17 January 2011
Total Distance: 14 495 km
Distance covered today:545km
Start: Hipton Hotel, Kassala, Sudan
Finish: Baasher Hotel, Port Sudan, Sudan
We got up early to explore the town. Kassala is built on the foothills of a massive inselberg which looks very similar to Spitzkoppe. The town is made up of markets, bus stops, huts, petrol stations and plenty of little makeshift restaurants on the street where men would come together to have morning coffee. We stopped at one where I could see they were selling 'olie bolle', that lovely deep fried dough rolled into small balls. As it was only men sitting under the tree, poor Arina had to wait in the vehicle. I tried to explain to the man I only wanted 6. He insisted I must take 15! I tried to explain we are only 2 people, but to no avail. I opened my wallet for him to take what it cost because I could not understand what he said. He took out one Sudanese Pound (about R2.30) and smiled. I asked him for 2 cups of tea and again he took one Sudanese Pound. Took Arina's tea and olie bolle for her and went back to be civil and shared the remaining olie bolle with all the patrons drinking the lovely sweet tea.
We continued north and once again it was rather flat until we saw in the distance scattered mountains very much like the ones at Grunau in Namibia. The villages are really poor however everywhere people are waving at us and only at one petrol station did we have people begging for money. The houses show the poverty though. The straw roofed huts often disappear to make way for a small tented unit which looks like a giant skeleton covered in material. A large 'spinal column' made from a flexible timber is supported with a 'rib cage' to the ground. This is covered with sheets of cloth and material to about half a meter from the ground. Sometimes it is just mud huts and the mud bricks are obviously not strong and often we see crumbling houses. Transport is old converted English Bedford trucks. Theft is obviously non-existent here because these trucks don't even have side windows.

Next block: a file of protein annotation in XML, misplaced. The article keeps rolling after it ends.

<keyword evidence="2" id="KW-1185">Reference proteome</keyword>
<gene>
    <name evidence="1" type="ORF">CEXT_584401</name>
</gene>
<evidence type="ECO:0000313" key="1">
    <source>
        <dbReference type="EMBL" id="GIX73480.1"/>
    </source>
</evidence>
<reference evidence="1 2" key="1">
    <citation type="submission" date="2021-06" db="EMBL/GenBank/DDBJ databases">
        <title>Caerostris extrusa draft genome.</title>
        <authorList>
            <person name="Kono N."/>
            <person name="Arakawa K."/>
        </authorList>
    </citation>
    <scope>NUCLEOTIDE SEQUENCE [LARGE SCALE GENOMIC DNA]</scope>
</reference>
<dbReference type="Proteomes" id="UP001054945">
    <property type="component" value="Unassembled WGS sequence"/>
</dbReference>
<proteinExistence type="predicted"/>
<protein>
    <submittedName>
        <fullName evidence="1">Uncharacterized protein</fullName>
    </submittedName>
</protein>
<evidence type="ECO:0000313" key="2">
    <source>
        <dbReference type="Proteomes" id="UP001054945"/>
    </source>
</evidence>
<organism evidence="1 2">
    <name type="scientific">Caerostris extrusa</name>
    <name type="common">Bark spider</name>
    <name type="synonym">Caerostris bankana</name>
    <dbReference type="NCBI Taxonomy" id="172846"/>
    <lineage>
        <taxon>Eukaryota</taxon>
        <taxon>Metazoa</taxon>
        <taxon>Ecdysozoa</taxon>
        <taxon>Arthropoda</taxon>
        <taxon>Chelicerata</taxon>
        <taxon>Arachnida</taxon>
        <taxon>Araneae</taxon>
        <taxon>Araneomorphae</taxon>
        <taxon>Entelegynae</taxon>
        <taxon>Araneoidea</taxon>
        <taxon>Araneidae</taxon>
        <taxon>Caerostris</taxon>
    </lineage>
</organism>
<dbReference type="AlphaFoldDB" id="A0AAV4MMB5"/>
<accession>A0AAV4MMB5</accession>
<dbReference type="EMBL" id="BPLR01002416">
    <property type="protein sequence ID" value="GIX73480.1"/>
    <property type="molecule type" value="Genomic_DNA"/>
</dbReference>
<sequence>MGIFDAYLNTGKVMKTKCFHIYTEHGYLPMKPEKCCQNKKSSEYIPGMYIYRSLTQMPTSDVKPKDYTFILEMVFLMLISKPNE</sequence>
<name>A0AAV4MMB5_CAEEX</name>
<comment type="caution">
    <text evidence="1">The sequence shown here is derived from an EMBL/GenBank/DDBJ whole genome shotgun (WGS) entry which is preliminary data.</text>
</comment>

As we got closer to the coast, we expected it will be flat again, so we were pleasantly surprised a great road weaving between the black mountains which reminded us of Vyfmile Poort just before reaching Vioolsdrif in SA. This road burst out onto relatively green pastures hugging the Red Sea. Port Sudan is a large harbour town with some 500 000 people. It is surprisingly clean and organised and we had another awesome fruit juice sitting across the harbour watching container ships being loaded and watching the sunset colours change into purples and pinks. So far Sudan has lived up every minute to what we heard from people - that is a hospitable country filled with people who cannot do enough for you. Even at road blocks the officers are always friendly and when hearing we are fellow Africans, the goodwill increase even another notch.
We always get to the internet with great anticipation to hear from everyone and it is great to hear that all is well with family and friends back home. We are blessed with good health and no major issues.